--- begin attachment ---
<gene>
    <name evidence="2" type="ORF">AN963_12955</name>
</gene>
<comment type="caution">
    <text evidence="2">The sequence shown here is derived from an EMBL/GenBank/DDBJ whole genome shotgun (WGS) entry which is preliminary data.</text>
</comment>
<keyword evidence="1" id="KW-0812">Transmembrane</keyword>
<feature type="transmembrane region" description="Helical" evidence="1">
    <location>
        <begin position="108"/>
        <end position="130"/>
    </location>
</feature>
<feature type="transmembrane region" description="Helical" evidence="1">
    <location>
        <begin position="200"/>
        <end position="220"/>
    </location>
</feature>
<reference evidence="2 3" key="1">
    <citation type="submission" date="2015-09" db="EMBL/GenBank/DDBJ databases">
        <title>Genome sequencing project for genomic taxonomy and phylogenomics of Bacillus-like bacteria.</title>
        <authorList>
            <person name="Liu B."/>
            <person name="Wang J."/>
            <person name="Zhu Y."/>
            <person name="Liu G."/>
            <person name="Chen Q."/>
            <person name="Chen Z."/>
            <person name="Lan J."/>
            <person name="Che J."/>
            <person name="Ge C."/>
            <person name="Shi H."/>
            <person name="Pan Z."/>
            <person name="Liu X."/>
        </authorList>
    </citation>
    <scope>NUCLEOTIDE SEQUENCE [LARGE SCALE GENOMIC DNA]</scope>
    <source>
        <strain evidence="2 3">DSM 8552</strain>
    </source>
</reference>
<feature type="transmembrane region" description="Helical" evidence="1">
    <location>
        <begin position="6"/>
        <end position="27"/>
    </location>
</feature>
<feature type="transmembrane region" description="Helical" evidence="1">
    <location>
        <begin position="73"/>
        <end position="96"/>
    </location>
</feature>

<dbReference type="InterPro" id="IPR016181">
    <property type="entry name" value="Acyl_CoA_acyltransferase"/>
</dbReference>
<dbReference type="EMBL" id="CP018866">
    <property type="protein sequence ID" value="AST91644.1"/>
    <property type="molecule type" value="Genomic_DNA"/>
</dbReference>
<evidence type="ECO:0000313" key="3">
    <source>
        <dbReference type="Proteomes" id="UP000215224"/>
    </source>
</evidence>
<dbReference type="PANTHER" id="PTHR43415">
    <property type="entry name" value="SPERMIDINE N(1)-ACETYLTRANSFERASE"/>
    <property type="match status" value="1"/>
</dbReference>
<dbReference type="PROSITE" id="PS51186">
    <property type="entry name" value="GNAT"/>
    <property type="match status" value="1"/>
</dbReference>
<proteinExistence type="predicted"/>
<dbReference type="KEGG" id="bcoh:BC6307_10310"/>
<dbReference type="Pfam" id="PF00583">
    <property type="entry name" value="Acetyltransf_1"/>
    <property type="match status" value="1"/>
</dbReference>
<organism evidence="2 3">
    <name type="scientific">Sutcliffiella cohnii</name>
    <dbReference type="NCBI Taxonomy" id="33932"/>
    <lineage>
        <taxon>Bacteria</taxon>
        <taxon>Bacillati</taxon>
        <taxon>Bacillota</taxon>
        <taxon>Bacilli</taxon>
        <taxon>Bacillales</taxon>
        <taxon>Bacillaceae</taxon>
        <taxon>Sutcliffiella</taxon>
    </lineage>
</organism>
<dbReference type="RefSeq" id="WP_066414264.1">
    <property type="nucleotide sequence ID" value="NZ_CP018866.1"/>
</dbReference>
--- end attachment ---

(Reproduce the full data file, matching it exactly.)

<gene>
    <name evidence="2" type="ORF">AN963_12955</name>
</gene>
<comment type="caution">
    <text evidence="2">The sequence shown here is derived from an EMBL/GenBank/DDBJ whole genome shotgun (WGS) entry which is preliminary data.</text>
</comment>
<keyword evidence="1" id="KW-0812">Transmembrane</keyword>
<feature type="transmembrane region" description="Helical" evidence="1">
    <location>
        <begin position="108"/>
        <end position="130"/>
    </location>
</feature>
<feature type="transmembrane region" description="Helical" evidence="1">
    <location>
        <begin position="200"/>
        <end position="220"/>
    </location>
</feature>
<reference evidence="2 3" key="1">
    <citation type="submission" date="2015-09" db="EMBL/GenBank/DDBJ databases">
        <title>Genome sequencing project for genomic taxonomy and phylogenomics of Bacillus-like bacteria.</title>
        <authorList>
            <person name="Liu B."/>
            <person name="Wang J."/>
            <person name="Zhu Y."/>
            <person name="Liu G."/>
            <person name="Chen Q."/>
            <person name="Chen Z."/>
            <person name="Lan J."/>
            <person name="Che J."/>
            <person name="Ge C."/>
            <person name="Shi H."/>
            <person name="Pan Z."/>
            <person name="Liu X."/>
        </authorList>
    </citation>
    <scope>NUCLEOTIDE SEQUENCE [LARGE SCALE GENOMIC DNA]</scope>
    <source>
        <strain evidence="2 3">DSM 8552</strain>
    </source>
</reference>
<feature type="transmembrane region" description="Helical" evidence="1">
    <location>
        <begin position="6"/>
        <end position="27"/>
    </location>
</feature>
<feature type="transmembrane region" description="Helical" evidence="1">
    <location>
        <begin position="73"/>
        <end position="96"/>
    </location>
</feature>

<dbReference type="InterPro" id="IPR016181">
    <property type="entry name" value="Acyl_CoA_acyltransferase"/>
</dbReference>
<dbReference type="EMBL" id="CP018866">
    <property type="protein sequence ID" value="AST91644.1"/>
    <property type="molecule type" value="Genomic_DNA"/>
</dbReference>
<evidence type="ECO:0000313" key="3">
    <source>
        <dbReference type="Proteomes" id="UP000215224"/>
    </source>
</evidence>
<dbReference type="PANTHER" id="PTHR43415">
    <property type="entry name" value="SPERMIDINE N(1)-ACETYLTRANSFERASE"/>
    <property type="match status" value="1"/>
</dbReference>
<dbReference type="PROSITE" id="PS51186">
    <property type="entry name" value="GNAT"/>
    <property type="match status" value="1"/>
</dbReference>
<proteinExistence type="predicted"/>
<dbReference type="KEGG" id="bcoh:BC6307_10310"/>
<dbReference type="Pfam" id="PF00583">
    <property type="entry name" value="Acetyltransf_1"/>
    <property type="match status" value="1"/>
</dbReference>
<organism evidence="2 3">
    <name type="scientific">Sutcliffiella cohnii</name>
    <dbReference type="NCBI Taxonomy" id="33932"/>
    <lineage>
        <taxon>Bacteria</taxon>
        <taxon>Bacillati</taxon>
        <taxon>Bacillota</taxon>
        <taxon>Bacilli</taxon>
        <taxon>Bacillales</taxon>
        <taxon>Bacillaceae</taxon>
        <taxon>Sutcliffiella</taxon>
    </lineage>
</organism>
<dbReference type="RefSeq" id="WP_066414264.1">
    <property type="nucleotide sequence ID" value="NZ_CP018866.1"/>
</dbReference>